On June 15, the Supreme Court delivered a landmark decision on employment nondiscrimination that will provide critical protections for LGBTQ workers across the United States. The Court issued a 6-3 ruling in favor of the LGBTQ plaintiffs in Bostock, Zarda, and Harris Funeral Homes, three consolidated cases that challenged workplace discrimination against LGBTQ people. In no uncertain terms, the Court’s decision signifies a major victory for equal rights, as the court held that “[a]n employer who fires an individual merely for being gay or transgender defies the law.” The Court confirmed that Title VII of the Civil Rights Act of 1964, which protects workers from discrimination based on “sex,” prohibits discrimination against LGBTQ workers, reasoning that an employer cannot discriminate against an individual because of their sexual orientation or gender identity without also discriminating against them because of their sex. This decision extends to LGBTQ workers covered by Title VII nationwide, including those individuals who work in the 28 states that do not already provide explicit LGBTQ employment nondiscrimination protections in state law.
A Better Balance joins in celebration with the many advocates and organizations who were involved in making this victory a reality. As we celebrate, it’s also important to note that work remains to be done to achieve full LGBTQ equality. While the Supreme Court’s decision provides essential protections against employment discrimination for millions of LGBTQ workers, Title VII does not cover employers with fewer than 15 employees or independent contractors, and it only provides workplace protections. To achieve full equality for LGBTQ communities, we must work towards achieving LGBTQ nondiscrimination protections for all workers, and achieve full nondiscrimination protections in housing and public accommodations as well. In addition to fighting for comprehensive protections at the federal level, we must also continue our work to build on federal law with stronger nondiscrimination laws at the state and local level.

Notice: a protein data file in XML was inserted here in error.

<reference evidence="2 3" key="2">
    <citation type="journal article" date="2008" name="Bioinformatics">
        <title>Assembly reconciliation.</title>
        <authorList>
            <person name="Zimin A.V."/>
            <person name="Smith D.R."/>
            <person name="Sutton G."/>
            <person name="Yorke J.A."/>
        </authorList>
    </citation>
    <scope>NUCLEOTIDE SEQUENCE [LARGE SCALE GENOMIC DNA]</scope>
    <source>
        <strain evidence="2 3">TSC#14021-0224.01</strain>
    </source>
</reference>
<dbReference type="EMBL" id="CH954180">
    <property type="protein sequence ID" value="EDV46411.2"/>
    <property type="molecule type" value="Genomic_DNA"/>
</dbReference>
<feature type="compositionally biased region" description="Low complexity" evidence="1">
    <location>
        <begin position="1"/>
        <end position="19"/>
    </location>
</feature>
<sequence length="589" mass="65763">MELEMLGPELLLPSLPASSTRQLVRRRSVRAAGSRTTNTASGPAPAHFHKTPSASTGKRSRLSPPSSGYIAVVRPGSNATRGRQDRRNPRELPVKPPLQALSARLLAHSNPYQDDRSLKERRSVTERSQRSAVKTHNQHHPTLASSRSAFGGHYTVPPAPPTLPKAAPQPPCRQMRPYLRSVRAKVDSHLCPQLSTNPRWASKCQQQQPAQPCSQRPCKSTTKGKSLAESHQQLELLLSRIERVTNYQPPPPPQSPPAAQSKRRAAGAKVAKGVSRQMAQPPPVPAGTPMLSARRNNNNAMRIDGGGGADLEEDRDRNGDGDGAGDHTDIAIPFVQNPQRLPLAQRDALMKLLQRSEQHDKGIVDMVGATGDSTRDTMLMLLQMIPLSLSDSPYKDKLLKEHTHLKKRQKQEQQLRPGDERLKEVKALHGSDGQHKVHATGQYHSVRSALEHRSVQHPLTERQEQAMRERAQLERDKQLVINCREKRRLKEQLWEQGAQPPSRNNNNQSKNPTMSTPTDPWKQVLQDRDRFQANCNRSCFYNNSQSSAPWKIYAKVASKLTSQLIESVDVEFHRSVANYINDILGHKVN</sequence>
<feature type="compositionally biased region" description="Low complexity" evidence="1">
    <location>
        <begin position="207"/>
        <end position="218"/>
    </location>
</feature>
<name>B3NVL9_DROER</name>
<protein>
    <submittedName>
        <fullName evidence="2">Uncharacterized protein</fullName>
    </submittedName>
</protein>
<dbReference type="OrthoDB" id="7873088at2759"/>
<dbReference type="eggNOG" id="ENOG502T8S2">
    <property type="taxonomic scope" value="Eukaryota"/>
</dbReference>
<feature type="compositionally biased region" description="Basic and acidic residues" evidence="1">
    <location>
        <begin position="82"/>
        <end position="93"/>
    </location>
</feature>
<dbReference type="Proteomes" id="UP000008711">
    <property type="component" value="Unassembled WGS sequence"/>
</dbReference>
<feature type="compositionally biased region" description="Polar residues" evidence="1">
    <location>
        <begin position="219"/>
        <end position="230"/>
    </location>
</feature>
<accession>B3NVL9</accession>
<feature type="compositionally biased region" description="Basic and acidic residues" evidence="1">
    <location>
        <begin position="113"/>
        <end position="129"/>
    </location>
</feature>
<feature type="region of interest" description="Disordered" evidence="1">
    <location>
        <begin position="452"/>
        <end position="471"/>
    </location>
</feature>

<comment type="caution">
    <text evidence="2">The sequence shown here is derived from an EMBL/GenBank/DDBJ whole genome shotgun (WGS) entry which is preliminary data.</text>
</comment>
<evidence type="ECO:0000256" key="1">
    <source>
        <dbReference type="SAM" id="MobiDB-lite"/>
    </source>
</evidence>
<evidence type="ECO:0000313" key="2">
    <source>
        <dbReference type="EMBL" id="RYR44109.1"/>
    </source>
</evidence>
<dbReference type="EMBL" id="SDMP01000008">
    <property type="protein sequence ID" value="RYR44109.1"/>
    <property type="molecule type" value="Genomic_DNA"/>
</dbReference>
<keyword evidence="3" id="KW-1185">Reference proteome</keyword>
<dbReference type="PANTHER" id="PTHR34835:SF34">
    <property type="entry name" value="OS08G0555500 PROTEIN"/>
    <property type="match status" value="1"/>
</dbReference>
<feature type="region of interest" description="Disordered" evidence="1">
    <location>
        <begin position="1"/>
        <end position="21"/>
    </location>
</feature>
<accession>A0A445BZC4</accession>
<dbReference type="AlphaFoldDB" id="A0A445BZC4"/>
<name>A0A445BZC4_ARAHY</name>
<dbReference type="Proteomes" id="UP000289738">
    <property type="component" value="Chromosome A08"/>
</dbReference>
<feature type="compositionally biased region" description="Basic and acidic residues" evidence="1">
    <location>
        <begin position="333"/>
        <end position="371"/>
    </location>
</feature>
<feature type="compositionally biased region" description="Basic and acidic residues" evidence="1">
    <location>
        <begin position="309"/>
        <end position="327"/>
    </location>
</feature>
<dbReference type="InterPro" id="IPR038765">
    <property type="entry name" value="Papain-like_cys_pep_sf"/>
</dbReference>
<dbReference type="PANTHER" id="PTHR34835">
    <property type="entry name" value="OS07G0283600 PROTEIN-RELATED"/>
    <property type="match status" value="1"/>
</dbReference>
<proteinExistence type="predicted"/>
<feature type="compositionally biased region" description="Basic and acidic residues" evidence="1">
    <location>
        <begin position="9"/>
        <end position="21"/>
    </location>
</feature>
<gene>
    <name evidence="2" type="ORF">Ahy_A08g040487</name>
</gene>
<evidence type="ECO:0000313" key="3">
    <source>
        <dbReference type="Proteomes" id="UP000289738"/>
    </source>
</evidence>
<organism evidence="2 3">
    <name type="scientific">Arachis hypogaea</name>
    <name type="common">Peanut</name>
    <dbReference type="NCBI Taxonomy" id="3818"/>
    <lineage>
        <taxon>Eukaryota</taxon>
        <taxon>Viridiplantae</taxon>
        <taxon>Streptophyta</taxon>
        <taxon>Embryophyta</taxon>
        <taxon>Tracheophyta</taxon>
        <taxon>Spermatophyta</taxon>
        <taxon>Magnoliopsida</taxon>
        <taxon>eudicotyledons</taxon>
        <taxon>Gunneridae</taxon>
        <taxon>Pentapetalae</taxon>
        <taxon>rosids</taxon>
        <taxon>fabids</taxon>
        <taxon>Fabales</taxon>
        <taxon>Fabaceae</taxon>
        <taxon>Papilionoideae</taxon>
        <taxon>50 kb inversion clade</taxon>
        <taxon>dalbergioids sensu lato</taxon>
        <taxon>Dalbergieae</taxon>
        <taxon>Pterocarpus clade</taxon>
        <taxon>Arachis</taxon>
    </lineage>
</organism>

The Supreme Court’s decision comes one day after approximately 15,000 people rallied in Brooklyn and thousands more marched in Los Angeles and Chicago in support of Black transgender lives and to draw attention to high rates of violence, including at the hands of police, against Black transgender individuals. A Better Balance joins with the protesters who are demanding justice, mourning the recent deaths of Riah Milton, Dominique Fells, and Tony McDade, and making it clear that Black Trans Lives Matter. Such ongoing violence and murders underscore that, while the Supreme Court’s decision represents a step forward, we still have a long road ahead to justice and ensuring equality for all.